“I’m in enough trouble as it is. If I give them information and Salazar finds out, it’s going to get a lot worse–you know how far he’ll go to find me.”
“Talk to Chance. Maybe he’ll make a deal with you, too.”
Great choice. Make a deal with the DEA, and go into hiding for the rest of my life, never contacting my family or friends again. Or, don’t make a deal and look over my shoulder for the rest of my life, wondering when Salazar, or worse, Anaya, would find me. I had no doubt that one of them would.
It didn’t take long to make a decision.
“You put your life on the line for me, Eduardo. For that I am grateful. I will give them whatever information I have, as long as they promise protection for us both.”
Eduardo smiled, relief evident on his face. He wrapped his arm around me as we walked back to the group.
Chance leaned against the SUV, talking with one of the government guys. He looked up as I approached.
“I’ll tell you everything I know, on one condition. You have to guarantee that you’ll put me in the witness protection program in the states, the same as Eduardo.”
“I can arrange it, if what you tell me has any value.”
“Fine. Where do I start?”
The interview with Chance took over three hours. He was thorough with his questioning, prying out bits of information I’d forgotten and didn’t think were worth remembering. He was particularly interested in John Sterling’s role in Salazar’s organization. When I got to the part about my first escape, I conveniently left out stealing Anaya’s drug money. It would be nice to think that the men who now surrounded me had altruistic tendencies, but Sterling had been DEA. Money did strange things to people.
The safe house sat nestled in a tidy neighborhood in an innocent-looking town near the Sea of Cortez. The sea-salt air and briny humidity reminded me of happier times. Chance had determined it would be best if I remained in Mexico for now, and he’d assured me I’d be as safe there as anywhere. I assumed it was because once I was stateside there’d be more of a temptation for me to walk away. It wouldn’t matter where they hid me–if Salazar or his people got wind of my location, they’d stop at nothing to kill me.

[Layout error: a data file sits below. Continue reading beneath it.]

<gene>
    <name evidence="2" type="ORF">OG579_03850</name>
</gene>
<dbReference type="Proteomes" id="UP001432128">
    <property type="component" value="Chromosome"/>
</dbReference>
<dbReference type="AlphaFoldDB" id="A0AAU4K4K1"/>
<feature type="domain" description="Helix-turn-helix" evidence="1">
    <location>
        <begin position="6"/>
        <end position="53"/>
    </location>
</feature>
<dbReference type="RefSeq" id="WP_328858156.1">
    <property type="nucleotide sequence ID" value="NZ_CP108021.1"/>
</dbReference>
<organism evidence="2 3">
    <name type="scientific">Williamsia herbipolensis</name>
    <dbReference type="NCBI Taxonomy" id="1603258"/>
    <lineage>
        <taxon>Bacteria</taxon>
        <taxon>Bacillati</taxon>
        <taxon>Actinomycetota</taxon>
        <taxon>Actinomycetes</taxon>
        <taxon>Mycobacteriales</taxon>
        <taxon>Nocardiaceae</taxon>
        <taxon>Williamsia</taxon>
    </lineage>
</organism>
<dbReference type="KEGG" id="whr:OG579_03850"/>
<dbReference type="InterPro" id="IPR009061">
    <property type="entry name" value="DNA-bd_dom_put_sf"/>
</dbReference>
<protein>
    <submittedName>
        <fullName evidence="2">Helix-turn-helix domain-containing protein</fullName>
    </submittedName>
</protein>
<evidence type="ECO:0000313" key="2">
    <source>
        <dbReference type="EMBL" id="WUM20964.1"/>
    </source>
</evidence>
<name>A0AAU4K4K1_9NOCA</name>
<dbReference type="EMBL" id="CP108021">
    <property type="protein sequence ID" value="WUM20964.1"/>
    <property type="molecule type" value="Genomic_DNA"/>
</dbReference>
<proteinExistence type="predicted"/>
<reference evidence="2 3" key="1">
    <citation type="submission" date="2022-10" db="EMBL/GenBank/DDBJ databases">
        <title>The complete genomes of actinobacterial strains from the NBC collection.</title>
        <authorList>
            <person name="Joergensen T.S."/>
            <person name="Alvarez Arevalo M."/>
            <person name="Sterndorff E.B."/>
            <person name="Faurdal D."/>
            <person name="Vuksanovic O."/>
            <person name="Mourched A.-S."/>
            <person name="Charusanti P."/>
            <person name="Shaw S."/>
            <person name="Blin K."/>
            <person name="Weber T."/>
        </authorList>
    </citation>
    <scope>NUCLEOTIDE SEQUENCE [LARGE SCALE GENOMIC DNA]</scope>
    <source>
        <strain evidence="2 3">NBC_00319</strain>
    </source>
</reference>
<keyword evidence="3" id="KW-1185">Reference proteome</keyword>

I found it ironic and not a little annoying that I was so close to my original destination, yet now unable to go through with my plan to obtain a forged passport and leave the country under an assumed name. The only thing stopping me, other than the armed guards, was the belief that sending Salazar to prison would give me a slight reprieve from the fear that now ruled my life.
Monotonous days fluctuated between sleeping, reading, watching Mexican soap operas, and jumping at every sound. I was allowed an hour or so of outdoor recreation each day, and even that was monitored closely. The back yard had a high cement wall and for all intents and purposes I felt like a prisoner, not an asset. Meals consisted of tortillas and beans, with alternating chicken, pork and beef. I craved vegetables. Definitely a first for me.